Posted Thursday, Nov. 29, 2012, at 4:22 PM
This move by New York Rep. Chris Gibson is so slippery and befuddling that I may have to rethink my sureness that the Norquist pledge is safe. It's so unpopular, apparently, that a congressman can argue that he doesn't have to abide by it anymore, because thanks to redistricting he has new constituents. This really is what his office said.
The Congressman signed the pledge as a candidate in 2010 for the 20th Congressional District. As a 24-year veteran of the United States Army, without a legislative record, the pledge was his commitment to the district he was running to represent... Regarding the pledge moving forward, Congressman Gibson doesn’t plan to resign it for the 19th Congressional District, which he now represents (the pledge is to your constituents of a numbered district).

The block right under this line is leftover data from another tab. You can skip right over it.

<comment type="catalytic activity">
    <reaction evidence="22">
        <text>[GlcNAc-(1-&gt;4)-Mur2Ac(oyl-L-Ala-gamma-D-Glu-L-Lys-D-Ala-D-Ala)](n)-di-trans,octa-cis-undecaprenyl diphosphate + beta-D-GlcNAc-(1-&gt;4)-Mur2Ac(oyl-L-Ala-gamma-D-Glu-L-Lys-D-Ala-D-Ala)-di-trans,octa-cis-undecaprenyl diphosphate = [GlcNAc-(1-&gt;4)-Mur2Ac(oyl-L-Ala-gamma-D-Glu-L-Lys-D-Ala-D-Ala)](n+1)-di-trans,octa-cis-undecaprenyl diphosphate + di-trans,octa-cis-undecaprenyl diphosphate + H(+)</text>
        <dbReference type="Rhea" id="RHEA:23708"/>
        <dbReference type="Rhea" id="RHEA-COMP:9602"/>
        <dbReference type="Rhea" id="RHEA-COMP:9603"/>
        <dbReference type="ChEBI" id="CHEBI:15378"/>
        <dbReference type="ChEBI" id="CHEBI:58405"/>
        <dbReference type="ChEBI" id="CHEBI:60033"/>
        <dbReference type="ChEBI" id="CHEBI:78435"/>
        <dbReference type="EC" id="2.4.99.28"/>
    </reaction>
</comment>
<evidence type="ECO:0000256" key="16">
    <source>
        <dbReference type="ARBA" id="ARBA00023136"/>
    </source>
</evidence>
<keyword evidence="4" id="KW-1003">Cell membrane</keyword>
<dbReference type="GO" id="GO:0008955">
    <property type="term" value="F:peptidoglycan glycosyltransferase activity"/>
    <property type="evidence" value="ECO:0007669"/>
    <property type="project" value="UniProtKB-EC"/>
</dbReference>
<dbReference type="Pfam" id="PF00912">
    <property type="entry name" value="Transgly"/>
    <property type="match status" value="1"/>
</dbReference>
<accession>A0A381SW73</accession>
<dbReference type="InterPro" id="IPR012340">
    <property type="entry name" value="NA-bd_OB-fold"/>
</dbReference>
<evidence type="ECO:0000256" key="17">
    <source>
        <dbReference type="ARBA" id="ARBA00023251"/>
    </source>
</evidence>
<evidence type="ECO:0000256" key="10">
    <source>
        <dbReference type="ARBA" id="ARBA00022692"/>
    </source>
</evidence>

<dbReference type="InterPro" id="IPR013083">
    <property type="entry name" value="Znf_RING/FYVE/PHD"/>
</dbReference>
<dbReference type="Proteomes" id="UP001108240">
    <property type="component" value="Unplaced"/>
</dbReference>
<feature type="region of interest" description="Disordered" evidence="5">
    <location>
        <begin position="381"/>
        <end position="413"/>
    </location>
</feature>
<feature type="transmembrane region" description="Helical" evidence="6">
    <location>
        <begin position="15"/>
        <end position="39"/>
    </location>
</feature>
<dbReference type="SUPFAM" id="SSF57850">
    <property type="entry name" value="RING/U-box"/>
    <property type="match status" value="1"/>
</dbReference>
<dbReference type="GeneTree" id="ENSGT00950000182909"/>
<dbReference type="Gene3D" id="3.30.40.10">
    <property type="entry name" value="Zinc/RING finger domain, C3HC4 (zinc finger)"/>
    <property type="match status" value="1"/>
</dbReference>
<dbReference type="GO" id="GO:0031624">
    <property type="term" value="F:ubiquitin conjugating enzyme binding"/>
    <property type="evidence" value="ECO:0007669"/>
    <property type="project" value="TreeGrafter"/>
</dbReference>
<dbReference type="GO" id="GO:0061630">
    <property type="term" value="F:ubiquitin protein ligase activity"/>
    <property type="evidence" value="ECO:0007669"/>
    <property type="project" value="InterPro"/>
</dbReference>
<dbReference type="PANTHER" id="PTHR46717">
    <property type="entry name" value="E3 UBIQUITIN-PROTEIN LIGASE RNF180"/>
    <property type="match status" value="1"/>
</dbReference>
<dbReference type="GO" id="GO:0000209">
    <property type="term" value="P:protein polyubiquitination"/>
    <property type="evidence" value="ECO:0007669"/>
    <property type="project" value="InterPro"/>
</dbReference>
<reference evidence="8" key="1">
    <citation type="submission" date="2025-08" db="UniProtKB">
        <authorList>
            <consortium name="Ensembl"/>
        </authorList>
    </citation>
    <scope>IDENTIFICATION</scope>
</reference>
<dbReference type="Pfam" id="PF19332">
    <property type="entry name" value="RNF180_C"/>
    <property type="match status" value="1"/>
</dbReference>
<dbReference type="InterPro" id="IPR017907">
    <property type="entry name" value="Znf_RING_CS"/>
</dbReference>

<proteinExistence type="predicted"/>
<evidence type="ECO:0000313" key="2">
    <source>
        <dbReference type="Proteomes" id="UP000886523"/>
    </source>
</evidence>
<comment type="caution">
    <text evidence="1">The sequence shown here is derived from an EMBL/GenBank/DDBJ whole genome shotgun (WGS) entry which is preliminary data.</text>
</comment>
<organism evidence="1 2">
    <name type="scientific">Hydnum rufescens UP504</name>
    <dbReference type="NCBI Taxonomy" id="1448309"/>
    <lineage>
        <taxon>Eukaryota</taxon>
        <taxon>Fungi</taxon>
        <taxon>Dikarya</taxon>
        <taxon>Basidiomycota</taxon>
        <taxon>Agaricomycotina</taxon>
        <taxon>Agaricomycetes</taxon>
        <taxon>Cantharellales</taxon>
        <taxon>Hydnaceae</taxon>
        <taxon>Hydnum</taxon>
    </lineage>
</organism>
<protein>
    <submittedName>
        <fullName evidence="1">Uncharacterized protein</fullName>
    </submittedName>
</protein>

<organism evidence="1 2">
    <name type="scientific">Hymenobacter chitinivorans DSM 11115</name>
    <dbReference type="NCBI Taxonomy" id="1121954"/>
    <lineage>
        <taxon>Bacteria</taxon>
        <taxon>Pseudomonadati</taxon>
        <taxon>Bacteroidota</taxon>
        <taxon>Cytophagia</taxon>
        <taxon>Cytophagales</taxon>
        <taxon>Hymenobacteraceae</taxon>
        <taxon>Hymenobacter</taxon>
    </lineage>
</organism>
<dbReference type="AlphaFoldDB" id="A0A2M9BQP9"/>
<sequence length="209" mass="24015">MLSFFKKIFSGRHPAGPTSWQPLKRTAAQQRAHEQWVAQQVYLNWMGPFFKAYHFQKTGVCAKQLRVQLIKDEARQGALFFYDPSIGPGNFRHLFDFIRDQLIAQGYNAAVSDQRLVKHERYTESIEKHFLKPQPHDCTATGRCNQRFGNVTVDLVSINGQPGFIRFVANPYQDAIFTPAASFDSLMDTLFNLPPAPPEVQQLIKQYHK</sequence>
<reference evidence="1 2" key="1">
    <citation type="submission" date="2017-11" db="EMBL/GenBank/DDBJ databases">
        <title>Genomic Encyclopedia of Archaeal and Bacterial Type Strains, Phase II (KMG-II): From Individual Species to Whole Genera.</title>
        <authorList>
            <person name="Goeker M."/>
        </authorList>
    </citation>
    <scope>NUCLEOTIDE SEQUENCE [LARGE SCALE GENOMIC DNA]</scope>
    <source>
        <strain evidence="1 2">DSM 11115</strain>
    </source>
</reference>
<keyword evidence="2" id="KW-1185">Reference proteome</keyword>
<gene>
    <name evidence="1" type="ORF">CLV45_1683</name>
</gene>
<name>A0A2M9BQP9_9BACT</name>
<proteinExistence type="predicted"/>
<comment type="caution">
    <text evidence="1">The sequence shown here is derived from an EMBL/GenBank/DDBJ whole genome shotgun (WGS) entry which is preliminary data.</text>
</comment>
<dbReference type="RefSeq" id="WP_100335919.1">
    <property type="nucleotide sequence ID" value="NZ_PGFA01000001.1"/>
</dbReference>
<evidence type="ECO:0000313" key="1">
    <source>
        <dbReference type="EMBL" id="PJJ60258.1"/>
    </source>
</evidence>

It's not even a good dodge! The pledge is readable by anyone who has a web browser. Here's how it begins:
I, _______________, pledge to the taxpayers of the _____ district of the state of__________, and to the American people that I will...
Unless you have an incredibly daring interpretation of the Oxford comma, that whole part about the "American people" implies that the signatory is pledging this to humans who live outside his current district lines.
Like I said, this suggests that the pledge is a problem for wobbly Republicans, politically. Does it suggest that Gibson will vote to increase taxes without big Democratic concessions? No. But Democrats are having some fun with this offensive.